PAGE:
distinguish (v.) Look up distinguish at Dictionary.com
1560s, from Middle French distinguiss-, stem of distinguer, or directly from Latin distinguere "to separate between, keep separate, mark off, distinguish," perhaps literally "separate by pricking," from dis- "apart" (see dis-) + -stinguere "to prick" (compare extinguish and Latin instinguere "to incite, impel").

Watkins says "semantic transmission obscure;" the sense might be from "pricking out" as the old way to make punctuation in parchment or some literal image, but de Vaan derives the second element from a different PIE root meaning "to push, thrust."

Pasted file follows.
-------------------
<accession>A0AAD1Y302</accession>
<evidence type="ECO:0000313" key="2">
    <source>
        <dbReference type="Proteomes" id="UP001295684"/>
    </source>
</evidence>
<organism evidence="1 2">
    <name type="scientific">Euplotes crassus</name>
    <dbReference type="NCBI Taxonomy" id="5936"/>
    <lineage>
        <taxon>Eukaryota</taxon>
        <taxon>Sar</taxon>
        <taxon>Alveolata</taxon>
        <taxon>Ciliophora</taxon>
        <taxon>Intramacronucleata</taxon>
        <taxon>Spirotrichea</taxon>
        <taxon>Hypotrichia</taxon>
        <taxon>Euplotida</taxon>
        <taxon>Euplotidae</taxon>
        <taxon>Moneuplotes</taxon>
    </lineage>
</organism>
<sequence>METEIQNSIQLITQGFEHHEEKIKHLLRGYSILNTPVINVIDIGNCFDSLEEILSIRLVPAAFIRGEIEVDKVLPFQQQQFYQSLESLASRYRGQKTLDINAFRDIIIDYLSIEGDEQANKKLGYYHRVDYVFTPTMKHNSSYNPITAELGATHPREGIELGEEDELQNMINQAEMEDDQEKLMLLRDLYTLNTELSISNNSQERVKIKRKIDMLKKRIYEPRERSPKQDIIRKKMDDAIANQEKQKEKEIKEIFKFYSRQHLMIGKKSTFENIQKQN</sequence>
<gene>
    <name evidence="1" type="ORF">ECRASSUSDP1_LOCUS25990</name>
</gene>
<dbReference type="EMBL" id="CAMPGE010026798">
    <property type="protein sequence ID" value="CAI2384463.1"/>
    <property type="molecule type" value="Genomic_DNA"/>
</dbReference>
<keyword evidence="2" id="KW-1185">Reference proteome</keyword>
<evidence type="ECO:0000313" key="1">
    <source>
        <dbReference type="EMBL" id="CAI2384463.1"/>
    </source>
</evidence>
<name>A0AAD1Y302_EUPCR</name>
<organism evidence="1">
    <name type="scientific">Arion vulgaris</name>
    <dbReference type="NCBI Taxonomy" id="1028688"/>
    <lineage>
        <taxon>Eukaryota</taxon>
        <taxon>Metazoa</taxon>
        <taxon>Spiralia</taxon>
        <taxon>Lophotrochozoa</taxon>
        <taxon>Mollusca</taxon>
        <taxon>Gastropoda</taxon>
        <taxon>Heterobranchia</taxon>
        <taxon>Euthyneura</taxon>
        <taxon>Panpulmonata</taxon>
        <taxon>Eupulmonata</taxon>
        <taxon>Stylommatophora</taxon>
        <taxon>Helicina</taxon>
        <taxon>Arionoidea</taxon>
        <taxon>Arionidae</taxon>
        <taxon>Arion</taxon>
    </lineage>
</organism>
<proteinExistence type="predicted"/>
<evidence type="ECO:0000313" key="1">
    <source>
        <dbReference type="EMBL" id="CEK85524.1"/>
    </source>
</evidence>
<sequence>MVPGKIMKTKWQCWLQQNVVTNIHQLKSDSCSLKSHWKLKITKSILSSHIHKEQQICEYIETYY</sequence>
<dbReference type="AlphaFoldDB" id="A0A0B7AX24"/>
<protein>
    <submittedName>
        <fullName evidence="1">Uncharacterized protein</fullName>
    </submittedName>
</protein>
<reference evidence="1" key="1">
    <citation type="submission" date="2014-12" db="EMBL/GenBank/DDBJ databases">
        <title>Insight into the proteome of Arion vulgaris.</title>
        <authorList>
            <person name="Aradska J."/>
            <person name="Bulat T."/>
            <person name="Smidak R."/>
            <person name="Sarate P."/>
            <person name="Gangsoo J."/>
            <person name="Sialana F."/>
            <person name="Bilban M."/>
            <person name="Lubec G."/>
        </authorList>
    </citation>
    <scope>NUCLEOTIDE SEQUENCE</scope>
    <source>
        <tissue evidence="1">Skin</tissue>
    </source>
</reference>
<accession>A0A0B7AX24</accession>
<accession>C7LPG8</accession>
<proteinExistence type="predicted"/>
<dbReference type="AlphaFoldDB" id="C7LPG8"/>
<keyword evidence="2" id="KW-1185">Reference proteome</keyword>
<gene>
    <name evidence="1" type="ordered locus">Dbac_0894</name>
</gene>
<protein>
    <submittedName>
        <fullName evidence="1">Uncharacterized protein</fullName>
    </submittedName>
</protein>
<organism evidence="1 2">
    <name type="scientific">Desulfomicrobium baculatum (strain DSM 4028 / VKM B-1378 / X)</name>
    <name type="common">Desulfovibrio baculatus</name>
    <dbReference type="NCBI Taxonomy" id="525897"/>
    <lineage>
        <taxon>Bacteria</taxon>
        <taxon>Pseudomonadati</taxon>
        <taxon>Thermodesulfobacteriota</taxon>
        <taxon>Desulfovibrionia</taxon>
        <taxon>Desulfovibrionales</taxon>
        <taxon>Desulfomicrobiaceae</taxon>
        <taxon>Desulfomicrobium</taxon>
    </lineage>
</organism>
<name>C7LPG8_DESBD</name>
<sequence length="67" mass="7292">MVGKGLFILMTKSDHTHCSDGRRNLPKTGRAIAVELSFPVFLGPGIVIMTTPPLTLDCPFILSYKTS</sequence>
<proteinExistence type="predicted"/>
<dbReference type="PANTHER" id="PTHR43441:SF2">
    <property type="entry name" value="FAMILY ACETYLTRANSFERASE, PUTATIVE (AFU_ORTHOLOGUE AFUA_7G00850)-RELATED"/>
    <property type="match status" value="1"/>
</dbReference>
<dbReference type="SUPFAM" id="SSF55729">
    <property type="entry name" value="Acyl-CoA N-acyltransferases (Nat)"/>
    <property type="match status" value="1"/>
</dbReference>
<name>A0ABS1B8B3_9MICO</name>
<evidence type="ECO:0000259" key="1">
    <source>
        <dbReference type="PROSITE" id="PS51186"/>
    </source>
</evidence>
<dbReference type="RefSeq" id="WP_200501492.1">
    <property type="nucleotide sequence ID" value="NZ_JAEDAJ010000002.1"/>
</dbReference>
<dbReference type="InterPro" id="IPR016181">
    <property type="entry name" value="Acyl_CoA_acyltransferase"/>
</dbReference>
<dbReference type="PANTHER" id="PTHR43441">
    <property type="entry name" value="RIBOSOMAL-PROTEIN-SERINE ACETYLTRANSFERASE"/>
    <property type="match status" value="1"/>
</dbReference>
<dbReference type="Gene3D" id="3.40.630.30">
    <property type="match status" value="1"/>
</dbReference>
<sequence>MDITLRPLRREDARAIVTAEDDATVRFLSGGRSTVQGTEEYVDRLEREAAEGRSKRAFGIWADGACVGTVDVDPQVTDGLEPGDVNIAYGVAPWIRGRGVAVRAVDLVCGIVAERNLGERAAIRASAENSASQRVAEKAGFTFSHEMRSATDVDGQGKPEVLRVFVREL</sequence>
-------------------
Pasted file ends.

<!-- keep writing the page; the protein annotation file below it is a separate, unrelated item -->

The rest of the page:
The meanings of ex- and restinguere 'to extinguish' and distinguere seem quite distinct, but can be understood if the root meant 'to press' or 'push': ex-stinguere 'to put a fire out', re-stinguere 'to push back, suppress', and dis-stinguere 'to push apart [thence] distinguish, mark off ...."
The suffix -ish is due to the influence of many verbs in which it is the equivalent of Old French -iss-, ultimately from Latin inchoative suffix -iscere (this is also the case in extinguish, admonish, and astonish). Related: Distinguishing. The earlier form of the verb was distinguen (mid-14c.).